Civil Asset Forfeiture in Arkansas May Change after US Supreme Court Ruling, But the State Could Do More to Protect Arkansans

Most people don’t realize that police officers can seize and keep the property of individuals even if that person is never convicted of a crime. It’s called “civil asset forfeiture,” and a new US Supreme Court decision is putting stricter limits on it.

ACRE’s database of seizures was started as Maleka Momand’s ACRE Research Fellow Project and UCA Schedler Honors College thesis under the supervision of Dr. Jeremy Horpedahl. ACRE research and program assistant Aaron Newell has continued to expand on this work.

UCA assistant professor of economics and ACRE scholar Jeremy Horpedahl explains the impacts on Arkansans, in Eric Besson and John Moritz’s Arkansas Democrat-Gazette article, “Officials in Arkansas absorbing justices’ decision in forfeiture case.”*

“Horpedahl, the UCA professor, called the ruling a “pretty big step,” but noted that most cash seizures by law enforcement are less than $1,000.

Horpedahl said his data from 2010-18 includes 9,976 cases in which cash was taken and a dollar amount was listed.

Of those, 51.7 percent were for $1,000 or less and 26.9 percent were for $500 or less, he said. Conversely, there were 15 seizures for $1 million or more, and 32 for $500,000 or more.

Horpedahl said people often lose small-dollar amounts or low-value assets without a criminal conviction because they don’t have the means to challenge a forfeiture filing. That underscores the importance of the draft bill by Hester and McCollum, he said.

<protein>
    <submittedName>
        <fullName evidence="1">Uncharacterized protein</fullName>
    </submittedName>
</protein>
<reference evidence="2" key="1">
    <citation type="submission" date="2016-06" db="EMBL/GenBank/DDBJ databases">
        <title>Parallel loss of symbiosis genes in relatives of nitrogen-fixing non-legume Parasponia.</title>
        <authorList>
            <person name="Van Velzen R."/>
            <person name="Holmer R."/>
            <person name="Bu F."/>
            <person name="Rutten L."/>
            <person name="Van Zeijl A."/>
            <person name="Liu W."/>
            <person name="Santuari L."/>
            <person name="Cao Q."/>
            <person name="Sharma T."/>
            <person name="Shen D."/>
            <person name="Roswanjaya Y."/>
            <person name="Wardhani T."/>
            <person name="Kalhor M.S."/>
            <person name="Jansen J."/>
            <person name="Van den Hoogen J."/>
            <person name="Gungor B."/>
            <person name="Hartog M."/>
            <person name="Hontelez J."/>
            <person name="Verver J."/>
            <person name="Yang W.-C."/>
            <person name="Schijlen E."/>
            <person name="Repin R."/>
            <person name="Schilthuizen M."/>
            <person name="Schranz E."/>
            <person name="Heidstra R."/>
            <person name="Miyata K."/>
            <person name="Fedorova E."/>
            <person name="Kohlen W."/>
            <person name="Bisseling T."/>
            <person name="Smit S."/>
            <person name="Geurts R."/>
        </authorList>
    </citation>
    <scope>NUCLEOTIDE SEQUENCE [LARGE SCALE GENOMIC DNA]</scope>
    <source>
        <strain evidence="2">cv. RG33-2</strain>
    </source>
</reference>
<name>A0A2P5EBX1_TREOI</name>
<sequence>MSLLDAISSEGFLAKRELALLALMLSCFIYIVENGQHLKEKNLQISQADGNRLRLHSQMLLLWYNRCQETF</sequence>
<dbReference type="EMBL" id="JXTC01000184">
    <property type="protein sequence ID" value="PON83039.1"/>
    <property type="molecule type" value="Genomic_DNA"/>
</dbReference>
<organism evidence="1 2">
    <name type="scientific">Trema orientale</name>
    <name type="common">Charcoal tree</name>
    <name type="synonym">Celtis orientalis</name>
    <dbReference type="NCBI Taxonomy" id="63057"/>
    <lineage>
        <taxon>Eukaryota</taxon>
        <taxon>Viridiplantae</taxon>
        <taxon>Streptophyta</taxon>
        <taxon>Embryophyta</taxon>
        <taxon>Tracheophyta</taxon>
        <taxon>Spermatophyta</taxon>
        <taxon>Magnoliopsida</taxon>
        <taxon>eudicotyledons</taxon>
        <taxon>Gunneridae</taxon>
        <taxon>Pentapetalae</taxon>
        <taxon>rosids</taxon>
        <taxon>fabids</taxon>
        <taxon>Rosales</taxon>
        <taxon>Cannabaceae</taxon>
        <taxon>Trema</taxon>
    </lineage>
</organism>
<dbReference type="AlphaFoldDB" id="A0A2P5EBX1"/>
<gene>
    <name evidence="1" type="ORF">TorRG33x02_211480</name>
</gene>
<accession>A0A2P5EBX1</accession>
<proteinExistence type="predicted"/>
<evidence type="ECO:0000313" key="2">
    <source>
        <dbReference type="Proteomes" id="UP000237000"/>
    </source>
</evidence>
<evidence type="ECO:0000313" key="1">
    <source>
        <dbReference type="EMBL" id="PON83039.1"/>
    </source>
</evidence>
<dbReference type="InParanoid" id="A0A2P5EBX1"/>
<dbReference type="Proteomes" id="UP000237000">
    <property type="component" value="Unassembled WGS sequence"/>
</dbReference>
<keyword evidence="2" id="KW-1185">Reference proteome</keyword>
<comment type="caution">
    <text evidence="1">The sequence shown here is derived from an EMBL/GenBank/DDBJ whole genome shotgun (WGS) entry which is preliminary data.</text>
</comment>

“If a law like [SB308] were passed or if the law was changed so they did have to have a conviction, it would probably eliminate a lot of those small cash takings,” Horpedahl said.”

For more of ACRE’s work on this issue, you can check out:
Civil Asset Forfeiture in Arkansas summary blog post by Maleka Momand
Guilty Until Proven Innocent: Civil Asset Forfeiture in Arkansas policy brief by Maleka Momand (you can also listen to the audio version of the brief here)
One page infographic on civil asset forfeiture in Arkansas

ACRE also invited Angela Erickson to speak about civil asset forfeiture as part of our distinguished speaker series. Erickson is a former senior research analyst at the Institute for Justice (IJ) and a co-author of Policing for Profit: The Abuse of Civil Asset Forfeiture (2nd ed.) in which Arkansas receives a D-. Her work has been cited by the Obama White House, the U.S. Supreme Court, numerous newspapers including the Washington Post and the Wall Street Journal, and by research published in several academic journals. You can watch her talk on ACRE’s YouTube page here.  

*CORRECTION: The original amount reported included a mistake for total cash seized between 2010-2018. The correct numbers for Arkansas law enforcement agencies seizures are nearly $59 million in cash from 2010-18, about $6.5 million per year.